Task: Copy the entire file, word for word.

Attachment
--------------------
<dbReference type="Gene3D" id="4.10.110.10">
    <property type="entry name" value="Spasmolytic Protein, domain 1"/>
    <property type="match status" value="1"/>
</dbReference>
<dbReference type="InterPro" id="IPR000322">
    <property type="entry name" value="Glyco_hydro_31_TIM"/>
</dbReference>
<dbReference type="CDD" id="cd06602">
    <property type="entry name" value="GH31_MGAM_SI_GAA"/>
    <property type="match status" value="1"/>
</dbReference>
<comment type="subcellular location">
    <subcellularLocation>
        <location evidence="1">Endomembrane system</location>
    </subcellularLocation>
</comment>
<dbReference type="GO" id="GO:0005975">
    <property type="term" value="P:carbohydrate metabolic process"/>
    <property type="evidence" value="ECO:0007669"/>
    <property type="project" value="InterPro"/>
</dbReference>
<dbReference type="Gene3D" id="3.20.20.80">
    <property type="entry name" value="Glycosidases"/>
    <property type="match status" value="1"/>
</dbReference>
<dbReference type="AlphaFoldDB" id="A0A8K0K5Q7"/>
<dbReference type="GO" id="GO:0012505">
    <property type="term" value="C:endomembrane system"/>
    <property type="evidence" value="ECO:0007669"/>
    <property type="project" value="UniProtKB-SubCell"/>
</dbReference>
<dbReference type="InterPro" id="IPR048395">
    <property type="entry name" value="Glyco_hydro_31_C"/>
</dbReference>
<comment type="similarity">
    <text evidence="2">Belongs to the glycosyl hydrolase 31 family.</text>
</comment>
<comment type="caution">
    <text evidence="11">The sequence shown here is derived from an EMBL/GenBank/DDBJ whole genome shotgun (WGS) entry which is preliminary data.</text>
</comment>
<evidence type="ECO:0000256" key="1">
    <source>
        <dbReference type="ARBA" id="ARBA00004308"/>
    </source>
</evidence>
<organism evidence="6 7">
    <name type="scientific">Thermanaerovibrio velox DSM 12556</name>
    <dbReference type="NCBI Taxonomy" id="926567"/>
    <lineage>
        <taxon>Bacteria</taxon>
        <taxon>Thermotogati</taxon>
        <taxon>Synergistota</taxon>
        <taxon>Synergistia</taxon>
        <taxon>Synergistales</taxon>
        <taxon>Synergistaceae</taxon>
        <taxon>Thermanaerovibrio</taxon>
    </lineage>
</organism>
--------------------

<dbReference type="Gene3D" id="4.10.110.10">
    <property type="entry name" value="Spasmolytic Protein, domain 1"/>
    <property type="match status" value="1"/>
</dbReference>
<dbReference type="InterPro" id="IPR000322">
    <property type="entry name" value="Glyco_hydro_31_TIM"/>
</dbReference>
<dbReference type="CDD" id="cd06602">
    <property type="entry name" value="GH31_MGAM_SI_GAA"/>
    <property type="match status" value="1"/>
</dbReference>
<comment type="subcellular location">
    <subcellularLocation>
        <location evidence="1">Endomembrane system</location>
    </subcellularLocation>
</comment>
<dbReference type="GO" id="GO:0005975">
    <property type="term" value="P:carbohydrate metabolic process"/>
    <property type="evidence" value="ECO:0007669"/>
    <property type="project" value="InterPro"/>
</dbReference>
<dbReference type="Gene3D" id="3.20.20.80">
    <property type="entry name" value="Glycosidases"/>
    <property type="match status" value="1"/>
</dbReference>
<dbReference type="AlphaFoldDB" id="A0A8K0K5Q7"/>
<dbReference type="GO" id="GO:0012505">
    <property type="term" value="C:endomembrane system"/>
    <property type="evidence" value="ECO:0007669"/>
    <property type="project" value="UniProtKB-SubCell"/>
</dbReference>
<dbReference type="InterPro" id="IPR048395">
    <property type="entry name" value="Glyco_hydro_31_C"/>
</dbReference>
<comment type="similarity">
    <text evidence="2">Belongs to the glycosyl hydrolase 31 family.</text>
</comment>
<comment type="caution">
    <text evidence="11">The sequence shown here is derived from an EMBL/GenBank/DDBJ whole genome shotgun (WGS) entry which is preliminary data.</text>
</comment>
<evidence type="ECO:0000256" key="1">
    <source>
        <dbReference type="ARBA" id="ARBA00004308"/>
    </source>
</evidence>
<organism evidence="6 7">
    <name type="scientific">Thermanaerovibrio velox DSM 12556</name>
    <dbReference type="NCBI Taxonomy" id="926567"/>
    <lineage>
        <taxon>Bacteria</taxon>
        <taxon>Thermotogati</taxon>
        <taxon>Synergistota</taxon>
        <taxon>Synergistia</taxon>
        <taxon>Synergistales</taxon>
        <taxon>Synergistaceae</taxon>
        <taxon>Thermanaerovibrio</taxon>
    </lineage>
</organism>